Office Broken Into; $800 is Missing
- Lake Shore News (Wilmette, Illinois), 6 Nov 1914, p. 1
- Full Text
On last Monday night two versatile and enterprising crooks broke into the office of Edinger & Sneidel, dealers in coal and building material, 1301 Lake avenue, and with a pick and an old bolt, which they found in the back room of the office, forced open the safe and escaped with between six and eight hundred dollars. Several checks, amounting to more than one thousand dollars, were left, apparently intact.
A gang of men was at work moving a house on Lake avenue, just in front of the coal office, about 1 o'clock Tuesday morning, and as it had begun to rain, took shelter under the office shed. One of the men noticed that a window had been broken, and upon looking into the office he saw two men crouched in the corner near the safe. As soon as they burglars saw that they had been discovered they opened the door of the office and stood on the sidewalk for fully ten minutes talking to the house-movers. They told the movers that the office had been broken into, and that they were detectives searching for the robbers. After "visiting" for a while, they walked over to the Chicago and North-Western tracks and started running south in the yards. Then, and not until then, one of the movers had a brilliant idea and called the village police, who responded with their usual alacrity. Although a thorough search was made in the freight yards, no trace of the robbers was found. Two men, answering in a general way the description of the two robbers, were seen around the depot again on Tuesday night, but no arrests were made. On the night before the robbery three men were seen loitering on the west side, and when questioned by the police, said that they were going to catch the late north bound train. After this train had pulled out, the three men were again seen and rounded up by the police and "loaded" on to a north bound electric car. It is thought that if those men could be located and made to talk they could throw some light on the robbery. The police have been severely criticized for not arresting these men on a charge of vagrancy or as suspicious characters, as they had a perfect right to do. A stranger loitering around the village at midnight, who is unable to give a good account of himself, is a good subject for the village hospitality, at least for one night. Some one has suggested that the eight house-movers, who had such a pleasant little visit with the robbers, apply for positions on the Chicago police force. Without a doubt they would be received with open arms.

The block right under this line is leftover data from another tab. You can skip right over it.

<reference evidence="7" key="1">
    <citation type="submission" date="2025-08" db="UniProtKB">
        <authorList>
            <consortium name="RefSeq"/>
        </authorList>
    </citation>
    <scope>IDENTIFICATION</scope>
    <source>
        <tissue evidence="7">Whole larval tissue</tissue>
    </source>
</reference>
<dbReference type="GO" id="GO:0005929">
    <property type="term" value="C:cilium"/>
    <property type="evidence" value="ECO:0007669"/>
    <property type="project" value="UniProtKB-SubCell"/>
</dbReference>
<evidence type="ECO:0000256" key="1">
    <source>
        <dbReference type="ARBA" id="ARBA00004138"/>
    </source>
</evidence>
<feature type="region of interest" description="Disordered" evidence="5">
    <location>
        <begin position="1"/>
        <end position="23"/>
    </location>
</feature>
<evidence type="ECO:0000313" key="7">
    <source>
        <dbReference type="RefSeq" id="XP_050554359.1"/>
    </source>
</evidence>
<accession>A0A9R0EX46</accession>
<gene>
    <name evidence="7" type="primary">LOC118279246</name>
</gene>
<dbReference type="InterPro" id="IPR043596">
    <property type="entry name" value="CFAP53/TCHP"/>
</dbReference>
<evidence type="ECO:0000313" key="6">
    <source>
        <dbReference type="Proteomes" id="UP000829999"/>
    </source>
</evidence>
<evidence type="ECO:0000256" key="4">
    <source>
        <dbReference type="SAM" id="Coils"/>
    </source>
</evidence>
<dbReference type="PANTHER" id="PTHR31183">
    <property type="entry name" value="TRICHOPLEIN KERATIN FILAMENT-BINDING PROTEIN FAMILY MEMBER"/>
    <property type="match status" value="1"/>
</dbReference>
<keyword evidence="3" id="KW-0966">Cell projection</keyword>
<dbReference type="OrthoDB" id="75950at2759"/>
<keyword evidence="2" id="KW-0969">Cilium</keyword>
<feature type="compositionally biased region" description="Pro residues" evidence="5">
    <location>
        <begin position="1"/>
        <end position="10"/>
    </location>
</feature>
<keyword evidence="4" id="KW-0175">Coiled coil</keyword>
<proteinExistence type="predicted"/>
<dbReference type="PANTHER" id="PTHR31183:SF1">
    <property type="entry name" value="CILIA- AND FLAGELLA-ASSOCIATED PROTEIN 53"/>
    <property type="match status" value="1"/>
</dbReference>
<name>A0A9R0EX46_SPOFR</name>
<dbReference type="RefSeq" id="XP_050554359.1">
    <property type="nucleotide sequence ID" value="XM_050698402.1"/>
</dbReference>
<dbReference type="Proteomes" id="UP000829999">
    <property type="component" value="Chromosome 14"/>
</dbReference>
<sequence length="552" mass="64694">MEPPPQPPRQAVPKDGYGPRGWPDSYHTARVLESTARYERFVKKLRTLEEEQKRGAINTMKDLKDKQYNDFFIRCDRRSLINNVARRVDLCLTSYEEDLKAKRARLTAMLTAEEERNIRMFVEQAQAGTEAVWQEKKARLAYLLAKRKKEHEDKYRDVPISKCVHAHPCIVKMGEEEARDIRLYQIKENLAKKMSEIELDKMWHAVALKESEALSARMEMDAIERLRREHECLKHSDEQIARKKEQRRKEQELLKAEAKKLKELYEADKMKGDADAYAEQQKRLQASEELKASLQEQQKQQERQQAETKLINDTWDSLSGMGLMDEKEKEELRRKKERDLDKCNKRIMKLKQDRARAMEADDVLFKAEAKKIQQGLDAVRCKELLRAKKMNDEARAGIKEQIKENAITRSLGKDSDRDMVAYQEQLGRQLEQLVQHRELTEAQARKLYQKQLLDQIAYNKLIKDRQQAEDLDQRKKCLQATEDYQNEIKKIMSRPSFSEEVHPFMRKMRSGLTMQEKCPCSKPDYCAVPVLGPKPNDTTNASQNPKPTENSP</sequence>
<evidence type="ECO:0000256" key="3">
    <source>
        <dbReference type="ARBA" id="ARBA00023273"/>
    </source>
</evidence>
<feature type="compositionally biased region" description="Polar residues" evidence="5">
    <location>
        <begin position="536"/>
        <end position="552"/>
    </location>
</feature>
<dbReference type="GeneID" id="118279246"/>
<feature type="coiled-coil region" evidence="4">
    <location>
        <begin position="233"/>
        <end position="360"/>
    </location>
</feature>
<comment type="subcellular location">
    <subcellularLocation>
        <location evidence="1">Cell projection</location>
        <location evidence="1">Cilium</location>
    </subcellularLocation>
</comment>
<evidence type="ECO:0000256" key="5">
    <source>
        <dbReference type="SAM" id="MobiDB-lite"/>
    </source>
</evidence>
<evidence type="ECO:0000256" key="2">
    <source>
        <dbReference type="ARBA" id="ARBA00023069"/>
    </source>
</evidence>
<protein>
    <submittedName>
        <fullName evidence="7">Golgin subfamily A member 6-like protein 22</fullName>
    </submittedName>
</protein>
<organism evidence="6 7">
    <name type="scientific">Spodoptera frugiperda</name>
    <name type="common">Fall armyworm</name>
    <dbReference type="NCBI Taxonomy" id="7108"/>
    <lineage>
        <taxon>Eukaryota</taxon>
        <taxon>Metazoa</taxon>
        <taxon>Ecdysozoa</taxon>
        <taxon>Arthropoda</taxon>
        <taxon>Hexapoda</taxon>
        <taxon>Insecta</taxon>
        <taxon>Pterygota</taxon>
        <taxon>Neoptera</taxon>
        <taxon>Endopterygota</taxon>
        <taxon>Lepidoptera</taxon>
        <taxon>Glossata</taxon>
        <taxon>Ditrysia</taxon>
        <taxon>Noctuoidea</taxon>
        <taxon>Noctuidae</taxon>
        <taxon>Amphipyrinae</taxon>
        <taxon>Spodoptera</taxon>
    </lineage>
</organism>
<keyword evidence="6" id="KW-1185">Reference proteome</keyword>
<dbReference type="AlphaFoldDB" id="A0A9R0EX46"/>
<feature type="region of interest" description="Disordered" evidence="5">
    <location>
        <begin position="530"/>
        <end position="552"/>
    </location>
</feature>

- Media Type:
- Item Types:
- Robbers pose as detectives when discovered and make their escape after good haul. No arrests are made. The men were evidently familiar with "the lay of the land"
- Date of Publication:
- 6 Nov 1914
- Local identifier:
- Language of Item:
- Geographic Coverage:
Illinois, United States
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